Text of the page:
After returning from a 3-day trip to Miyazaki, I told some of my Japanese friends and acquaintances where I'd been, they all said the same thing: “Miyazaki?! But there's nothing there!”
To catch you up: Miyazaki is a prefecture on the southeastern coast of Kyushu with borders to Oita, Kumamoto and Kagoshima. It seems like most other prefectures on the island are famous for something, whether that be hot springs, food, castles or volcanoes, but not Miyazaki. About 20 years ago it was known as a popular honeymoon resort area, until Hawaii, Guam and other exotic places became the new romantic getaway spots. The abundant green of the hills and mountains close to the shore give Miyazaki a kind of tropical paradise feel and did remind me of the landscapes of the Hawaiian islands. But now no one seems to know how special this place is – apart from the people who are actually from there. So this place is a true hidden gem for those wanting something a bit different.
Miyazaki is a treasure trove of amazing places and stories, especially for someone like me, who has studied Japanese history, culture and society at university – but definitely for anybody interested in Japanese legends and folktales. The prefecture calls itself Shinwa no Sato, the “Home of Myths”, and is said to be the mythological origin of what we call Japan today. It is the alleged birthplace of many of the gods and the backdrop for the Japanese creation myths.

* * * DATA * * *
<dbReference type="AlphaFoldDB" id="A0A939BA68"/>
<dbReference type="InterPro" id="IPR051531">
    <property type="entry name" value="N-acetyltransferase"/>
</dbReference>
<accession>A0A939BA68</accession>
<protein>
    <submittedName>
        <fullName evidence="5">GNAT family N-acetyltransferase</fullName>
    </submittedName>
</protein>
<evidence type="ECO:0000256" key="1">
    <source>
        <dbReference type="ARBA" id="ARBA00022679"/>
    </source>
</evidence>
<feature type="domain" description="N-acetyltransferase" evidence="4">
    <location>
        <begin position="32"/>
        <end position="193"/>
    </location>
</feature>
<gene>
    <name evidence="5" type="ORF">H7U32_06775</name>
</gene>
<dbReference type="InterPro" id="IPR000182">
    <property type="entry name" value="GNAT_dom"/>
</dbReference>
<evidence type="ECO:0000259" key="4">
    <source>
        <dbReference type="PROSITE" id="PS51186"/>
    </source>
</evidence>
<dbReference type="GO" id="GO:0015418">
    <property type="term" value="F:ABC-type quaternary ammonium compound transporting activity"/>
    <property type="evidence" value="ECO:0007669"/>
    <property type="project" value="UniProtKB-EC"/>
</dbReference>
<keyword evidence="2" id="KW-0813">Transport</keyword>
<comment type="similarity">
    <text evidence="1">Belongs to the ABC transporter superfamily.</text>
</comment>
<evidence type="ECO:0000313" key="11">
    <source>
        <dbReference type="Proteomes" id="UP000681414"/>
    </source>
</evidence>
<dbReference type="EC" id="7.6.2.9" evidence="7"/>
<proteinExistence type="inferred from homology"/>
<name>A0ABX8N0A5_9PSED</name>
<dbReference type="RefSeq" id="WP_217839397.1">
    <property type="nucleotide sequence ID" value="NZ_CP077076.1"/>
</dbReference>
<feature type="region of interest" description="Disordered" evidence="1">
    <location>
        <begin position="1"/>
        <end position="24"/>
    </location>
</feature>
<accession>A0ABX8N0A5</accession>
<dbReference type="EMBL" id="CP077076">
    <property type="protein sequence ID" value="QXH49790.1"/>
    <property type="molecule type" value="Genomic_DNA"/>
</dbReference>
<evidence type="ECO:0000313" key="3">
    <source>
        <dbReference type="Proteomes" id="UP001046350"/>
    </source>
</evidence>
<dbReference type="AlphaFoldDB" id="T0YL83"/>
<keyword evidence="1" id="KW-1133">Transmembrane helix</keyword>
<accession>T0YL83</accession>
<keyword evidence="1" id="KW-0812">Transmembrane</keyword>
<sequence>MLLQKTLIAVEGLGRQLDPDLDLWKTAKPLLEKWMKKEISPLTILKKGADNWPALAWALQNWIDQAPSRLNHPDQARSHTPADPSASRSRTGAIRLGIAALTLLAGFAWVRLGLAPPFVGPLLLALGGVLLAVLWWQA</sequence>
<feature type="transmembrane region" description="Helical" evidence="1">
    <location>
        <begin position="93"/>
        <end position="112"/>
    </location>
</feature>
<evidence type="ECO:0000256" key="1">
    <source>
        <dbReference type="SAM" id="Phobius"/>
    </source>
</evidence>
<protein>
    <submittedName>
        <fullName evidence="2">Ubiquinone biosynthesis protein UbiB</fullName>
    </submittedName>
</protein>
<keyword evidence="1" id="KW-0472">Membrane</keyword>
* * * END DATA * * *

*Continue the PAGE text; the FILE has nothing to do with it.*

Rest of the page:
If you decide to visit Miyazaki to check out those places of myths and legends for yourself, I recommend that the very first stop you make before starting your exploration is the tourist information center. You won't find many people around the prefecture, who speak English, but here they will give you all the information you need to get around. For navigating Miyazaki City and the neighboring areas the "Visit Miyazaki Bus Card" became my best friend: It is a one-day bus ticket for 1000 Yen that includes a map of all the different sightseeing spots in and around the city as well as detailed information on the individual bus stops and bus numbers.
Here are my favorite spots in Miyazaki that are not only beautiful to look at and experience, but also have a strong connection to Japanese myths: